German (M.Ed.)

The most important facts at a glance:


Master of Education (M.Ed.)

Standard period of studies:

4 semesters


Winter and summer semester

Admission restrictions:

Open admission


You find information on the application procedure for international students here.

Applicants with foreign certificates: Language of instruction: German
Required language certificate: DSH-2

Winter semester: April 1 - September 1

Summer semester: October 1 - March 1

Required Bachelor's degree:

German (B.Ed.)


Department of German Studies


Faculty 05: Philosophy and Philology


The accreditation of study programmes for Bachelor and Master Degrees constitutes as a precondition for the granting of state approval.

Subject Matter

The Master's program German at JGU Mainz offers a comprehensive historical and systematic education in the field of German literature and linguistics. In addition to this, German didactics focuses in particular on teaching language and literary studies in a way that is appropriate for schools, in order to prepare teacher training students specifically for teaching German as a subject.

The subject German is taught at the German Department and covers all areas, including older and modern literature as well as historical and descriptive linguistics. While the field of literary studies explores texts throughout every epoch in the history of literature, examines how they interact with other forms of media and analyses them in terms of how they shaped and broke certain traditions, the field of linguistics deals with language as a whole, its structures, its use and its acquisition in the past and present.

Older German Literature focuses on examining the historical philological, social, cultural and mental aspects of medieval literature. In terms of research and teaching, a wide range of topics are covered: Medieval and early modern poetry, courtly epics (including contrastive aspects), historical narratology and poetics, text and imagery, historical semantics, historical cultural studies and medieval reception. The staff who work at the Department of Older German Literature are also involved in developing a new Middle High German dictionary.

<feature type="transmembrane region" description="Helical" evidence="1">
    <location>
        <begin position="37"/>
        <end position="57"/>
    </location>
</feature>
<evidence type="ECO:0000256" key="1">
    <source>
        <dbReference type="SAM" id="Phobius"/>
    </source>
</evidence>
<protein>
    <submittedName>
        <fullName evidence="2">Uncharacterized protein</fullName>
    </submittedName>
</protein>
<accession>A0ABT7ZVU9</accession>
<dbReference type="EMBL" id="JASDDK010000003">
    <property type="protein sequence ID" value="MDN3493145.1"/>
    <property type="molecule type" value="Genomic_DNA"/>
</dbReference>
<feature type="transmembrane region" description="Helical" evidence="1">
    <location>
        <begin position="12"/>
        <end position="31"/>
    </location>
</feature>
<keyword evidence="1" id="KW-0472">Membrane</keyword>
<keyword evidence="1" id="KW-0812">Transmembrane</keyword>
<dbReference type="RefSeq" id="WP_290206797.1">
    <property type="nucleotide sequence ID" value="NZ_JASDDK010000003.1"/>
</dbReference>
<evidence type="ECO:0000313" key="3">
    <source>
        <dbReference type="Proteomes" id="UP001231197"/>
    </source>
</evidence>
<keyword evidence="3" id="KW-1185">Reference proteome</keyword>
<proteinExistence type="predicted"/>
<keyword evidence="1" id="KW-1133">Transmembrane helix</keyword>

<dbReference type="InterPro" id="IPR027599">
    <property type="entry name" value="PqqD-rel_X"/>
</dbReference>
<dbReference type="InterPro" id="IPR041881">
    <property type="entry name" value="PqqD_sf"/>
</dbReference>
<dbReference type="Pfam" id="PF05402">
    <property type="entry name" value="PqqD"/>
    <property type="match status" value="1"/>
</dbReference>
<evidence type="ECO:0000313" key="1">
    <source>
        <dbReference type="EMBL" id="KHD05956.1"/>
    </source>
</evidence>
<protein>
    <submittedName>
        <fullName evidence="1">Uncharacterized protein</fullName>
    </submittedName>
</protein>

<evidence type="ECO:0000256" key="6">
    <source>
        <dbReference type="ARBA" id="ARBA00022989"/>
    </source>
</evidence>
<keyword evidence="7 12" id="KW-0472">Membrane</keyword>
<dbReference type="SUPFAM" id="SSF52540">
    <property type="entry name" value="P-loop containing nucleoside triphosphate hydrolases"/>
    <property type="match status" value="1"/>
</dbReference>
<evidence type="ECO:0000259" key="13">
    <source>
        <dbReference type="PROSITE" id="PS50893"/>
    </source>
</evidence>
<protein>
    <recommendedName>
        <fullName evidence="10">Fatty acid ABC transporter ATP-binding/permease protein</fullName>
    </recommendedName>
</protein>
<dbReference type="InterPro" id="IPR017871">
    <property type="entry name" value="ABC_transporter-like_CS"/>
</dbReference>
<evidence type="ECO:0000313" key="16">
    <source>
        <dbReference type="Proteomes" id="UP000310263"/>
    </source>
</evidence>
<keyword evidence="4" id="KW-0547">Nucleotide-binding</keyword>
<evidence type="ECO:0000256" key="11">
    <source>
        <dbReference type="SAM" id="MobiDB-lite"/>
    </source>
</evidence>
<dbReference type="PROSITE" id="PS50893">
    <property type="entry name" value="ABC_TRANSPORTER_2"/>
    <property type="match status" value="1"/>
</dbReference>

The specialist field of Modern German Literature is aimed at students who enjoy research-oriented reading. It deals with literature from the 16th century up to the present day and analyses literary texts in their cultural and media contexts. It explores developments in literary history, philological questions, the specifics of different genres and approaches to literary and cultural theory. Its goal is to provide students with a profound historical and theoretical understanding of literary texts in particular, but also of films and other forms of media. For example, the JGU's German Department is working on editions by Friedrich Schlegel and Heinrich Mann. The Wedekind-Forschungsstelle is located there and the Mainz Poetics Lectureship takes place there in cooperation with the Mainz Academy of Sciences. A center for literary film practice is also an integral part of the German Department.

The field of Historical Linguistics examines the development of the German language from its origins up until the present day, while also comparing it with other Germanic languages. The main areas of research in Mainz include the transformation of flexion and word formation patterns, proper names and their diachronic development, as well as the preparation of linguistic-historical findings for schools and the general public. The field of research and teaching mainly focuses on dealing with certain questions asking “why?”: Language transformation phenomena will not only be described, but explained, understood and theoretically substantiated. The field of Historical Linguistics in Mainz is also working on a long-term project in cooperation with the Mainz Academy of Sciences in which they are developing a Digital Dictionary of Surnames in Germany.